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German-Jewish Emigres and U.S. Invention

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  • Petra Moser
  • Alessandra Voena
  • Fabian Waldinger

Abstract

Historical accounts suggest that Jewish émigrés from Nazi Germany revolutionized U.S. science. To analyze the émigrés’ effects on chemical innovation in the U.S. we compare changes in patenting by U.S. inventors in research fields of émigrés with fields of other German chemists. Patenting by U.S. inventors increased by 31 percent in émigré fields. Regressions that instrument for émigré fields with pre-1933 fields of dismissed German chemists confirm a substantial increase in U.S. invention. Inventor-level data indicate that émigrés encouraged innovation by attracting new researchers to their fields, rather than by increasing the productivity of incumbent inventors.

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Bibliographic Info

Paper provided by National Bureau of Economic Research, Inc in its series NBER Working Papers with number 19962.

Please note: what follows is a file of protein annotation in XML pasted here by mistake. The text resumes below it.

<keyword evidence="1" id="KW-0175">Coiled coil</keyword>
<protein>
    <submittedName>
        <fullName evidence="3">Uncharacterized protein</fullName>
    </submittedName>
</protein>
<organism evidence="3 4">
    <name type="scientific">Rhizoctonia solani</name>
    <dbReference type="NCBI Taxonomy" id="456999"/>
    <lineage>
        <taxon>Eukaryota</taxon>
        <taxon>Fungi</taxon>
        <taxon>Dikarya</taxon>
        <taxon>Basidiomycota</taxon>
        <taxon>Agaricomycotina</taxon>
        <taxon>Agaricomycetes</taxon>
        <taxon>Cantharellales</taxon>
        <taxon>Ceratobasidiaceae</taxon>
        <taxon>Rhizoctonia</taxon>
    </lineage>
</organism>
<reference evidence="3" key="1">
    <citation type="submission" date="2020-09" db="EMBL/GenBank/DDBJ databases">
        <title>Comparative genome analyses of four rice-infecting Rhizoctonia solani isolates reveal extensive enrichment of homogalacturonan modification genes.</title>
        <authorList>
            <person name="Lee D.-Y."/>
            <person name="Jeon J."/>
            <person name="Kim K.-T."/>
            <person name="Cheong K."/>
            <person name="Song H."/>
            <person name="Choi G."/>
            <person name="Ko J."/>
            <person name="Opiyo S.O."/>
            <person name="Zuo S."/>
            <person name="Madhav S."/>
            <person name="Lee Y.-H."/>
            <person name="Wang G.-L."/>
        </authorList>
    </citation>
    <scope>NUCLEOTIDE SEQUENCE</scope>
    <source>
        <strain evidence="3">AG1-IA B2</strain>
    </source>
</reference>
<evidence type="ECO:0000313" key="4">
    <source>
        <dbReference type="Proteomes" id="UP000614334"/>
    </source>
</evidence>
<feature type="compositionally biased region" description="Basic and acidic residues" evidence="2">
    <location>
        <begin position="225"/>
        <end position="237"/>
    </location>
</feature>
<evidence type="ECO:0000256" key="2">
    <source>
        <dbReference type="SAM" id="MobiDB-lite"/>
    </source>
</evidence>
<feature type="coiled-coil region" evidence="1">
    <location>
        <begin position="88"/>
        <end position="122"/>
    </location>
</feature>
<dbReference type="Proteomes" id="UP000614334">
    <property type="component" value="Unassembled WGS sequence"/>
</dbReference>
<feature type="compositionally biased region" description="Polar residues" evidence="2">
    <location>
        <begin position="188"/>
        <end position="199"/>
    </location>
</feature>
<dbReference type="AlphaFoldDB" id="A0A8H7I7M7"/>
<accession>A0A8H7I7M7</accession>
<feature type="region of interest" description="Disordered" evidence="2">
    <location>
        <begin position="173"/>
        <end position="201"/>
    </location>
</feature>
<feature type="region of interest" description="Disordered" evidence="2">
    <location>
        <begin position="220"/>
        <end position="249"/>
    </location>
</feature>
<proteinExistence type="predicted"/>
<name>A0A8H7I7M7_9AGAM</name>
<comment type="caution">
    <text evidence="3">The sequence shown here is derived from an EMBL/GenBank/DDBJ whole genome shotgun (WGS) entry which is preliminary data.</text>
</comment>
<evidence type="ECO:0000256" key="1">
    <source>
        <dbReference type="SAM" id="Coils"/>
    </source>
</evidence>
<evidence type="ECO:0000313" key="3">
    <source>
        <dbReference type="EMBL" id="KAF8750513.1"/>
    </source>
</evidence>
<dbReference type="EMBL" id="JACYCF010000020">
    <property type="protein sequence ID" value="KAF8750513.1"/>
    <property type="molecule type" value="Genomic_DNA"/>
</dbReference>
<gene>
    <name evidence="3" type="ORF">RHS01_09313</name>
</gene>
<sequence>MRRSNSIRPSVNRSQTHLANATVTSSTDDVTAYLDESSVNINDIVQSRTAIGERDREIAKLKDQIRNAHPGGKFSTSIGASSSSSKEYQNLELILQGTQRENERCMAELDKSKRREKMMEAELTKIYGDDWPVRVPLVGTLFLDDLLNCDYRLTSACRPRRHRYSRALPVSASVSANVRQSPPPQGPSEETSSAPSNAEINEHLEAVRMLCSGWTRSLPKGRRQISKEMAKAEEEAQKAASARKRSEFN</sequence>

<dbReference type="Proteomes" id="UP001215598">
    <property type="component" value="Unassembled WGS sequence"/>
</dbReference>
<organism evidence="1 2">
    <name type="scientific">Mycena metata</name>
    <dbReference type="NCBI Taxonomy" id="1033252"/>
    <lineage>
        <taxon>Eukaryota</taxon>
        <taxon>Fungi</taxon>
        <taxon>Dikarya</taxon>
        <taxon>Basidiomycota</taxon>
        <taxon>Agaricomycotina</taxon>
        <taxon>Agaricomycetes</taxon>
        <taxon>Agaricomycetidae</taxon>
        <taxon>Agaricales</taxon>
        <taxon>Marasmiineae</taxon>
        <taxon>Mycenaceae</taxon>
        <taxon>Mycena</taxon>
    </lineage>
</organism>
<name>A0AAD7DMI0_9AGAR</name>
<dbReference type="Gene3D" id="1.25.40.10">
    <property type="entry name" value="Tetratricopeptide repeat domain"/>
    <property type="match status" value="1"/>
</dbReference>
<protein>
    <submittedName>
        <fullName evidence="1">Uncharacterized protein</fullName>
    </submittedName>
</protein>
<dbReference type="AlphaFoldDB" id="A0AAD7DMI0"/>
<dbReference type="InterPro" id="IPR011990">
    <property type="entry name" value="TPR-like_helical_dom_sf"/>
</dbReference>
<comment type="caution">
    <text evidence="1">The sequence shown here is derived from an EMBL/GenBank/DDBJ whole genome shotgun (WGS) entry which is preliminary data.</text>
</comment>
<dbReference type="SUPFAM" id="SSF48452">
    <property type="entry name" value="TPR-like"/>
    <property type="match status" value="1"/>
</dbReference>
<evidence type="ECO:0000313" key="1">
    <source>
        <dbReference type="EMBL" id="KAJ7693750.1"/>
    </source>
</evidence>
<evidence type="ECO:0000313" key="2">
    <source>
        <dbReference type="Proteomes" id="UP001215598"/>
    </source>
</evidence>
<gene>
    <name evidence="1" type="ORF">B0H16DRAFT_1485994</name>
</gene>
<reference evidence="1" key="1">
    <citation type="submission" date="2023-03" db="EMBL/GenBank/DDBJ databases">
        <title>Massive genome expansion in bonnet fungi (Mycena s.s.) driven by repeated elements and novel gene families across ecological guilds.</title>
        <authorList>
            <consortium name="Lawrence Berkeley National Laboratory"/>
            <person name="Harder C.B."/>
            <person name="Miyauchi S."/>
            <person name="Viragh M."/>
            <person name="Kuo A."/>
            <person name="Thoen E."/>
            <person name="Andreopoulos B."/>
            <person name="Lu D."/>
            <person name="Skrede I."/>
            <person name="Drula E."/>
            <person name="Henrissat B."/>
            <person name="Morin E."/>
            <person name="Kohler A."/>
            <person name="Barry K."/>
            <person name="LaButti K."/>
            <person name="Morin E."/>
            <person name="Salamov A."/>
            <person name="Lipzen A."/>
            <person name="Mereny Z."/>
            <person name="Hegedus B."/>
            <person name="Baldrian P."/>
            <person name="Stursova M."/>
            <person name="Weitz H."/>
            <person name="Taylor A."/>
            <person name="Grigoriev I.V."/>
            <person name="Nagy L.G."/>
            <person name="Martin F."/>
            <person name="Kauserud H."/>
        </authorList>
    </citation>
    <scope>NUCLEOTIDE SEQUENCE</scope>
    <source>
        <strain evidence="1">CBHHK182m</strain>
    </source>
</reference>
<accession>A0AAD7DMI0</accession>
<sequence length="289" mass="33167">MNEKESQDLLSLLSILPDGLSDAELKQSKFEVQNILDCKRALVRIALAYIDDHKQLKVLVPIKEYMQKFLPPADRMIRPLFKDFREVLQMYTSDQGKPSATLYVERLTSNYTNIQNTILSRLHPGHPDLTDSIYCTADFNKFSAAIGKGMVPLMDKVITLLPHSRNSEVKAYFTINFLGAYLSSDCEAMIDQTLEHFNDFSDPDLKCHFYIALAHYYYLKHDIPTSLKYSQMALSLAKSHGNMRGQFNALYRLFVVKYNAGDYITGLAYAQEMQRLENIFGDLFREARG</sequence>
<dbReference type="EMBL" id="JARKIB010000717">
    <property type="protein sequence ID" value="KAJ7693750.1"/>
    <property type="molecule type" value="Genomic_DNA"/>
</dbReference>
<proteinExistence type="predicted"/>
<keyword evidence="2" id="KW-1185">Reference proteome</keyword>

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Date of creation: Mar 2014
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Handle: RePEc:nbr:nberwo:19962

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Cited by:
  1. Nathan, Max, 2013. "The Wider Economic Impacts of High-Skilled Migrants: A Survey of the Literature," IZA Discussion Papers 7653, Institute for the Study of Labor (IZA).
  2. Sari Pekkala Kerr & William R. Kerr & William F. Lincoln, 2014. "Skilled Immigration and the Employment Structures of U.S. Firms," William Davidson Institute Working Papers Series wp1071, William Davidson Institute at the University of Michigan.
  3. Petra Moser, 2012. "Patent Laws and Innovation: Evidence from Economic History," NBER Working Papers 18631, National Bureau of Economic Research, Inc.
  4. William R. Kerr, 2014. "U.S. High-Skilled Immigration, Innovation, and Entrepreneurship: Empirical Approaches and Evidence," WIPO Economic Research Working Papers, World Intellectual Property Organization - Economics and Statistics Division 16, World Intellectual Property Organization - Economics and Statistics Division.
  5. Bratti, Massimiliano & Conti, Chiara, 2014. "The Effect of (Mostly Unskilled) Immigration on the Innovation of Italian Regions," IZA Discussion Papers 7922, Institute for the Study of Labor (IZA).

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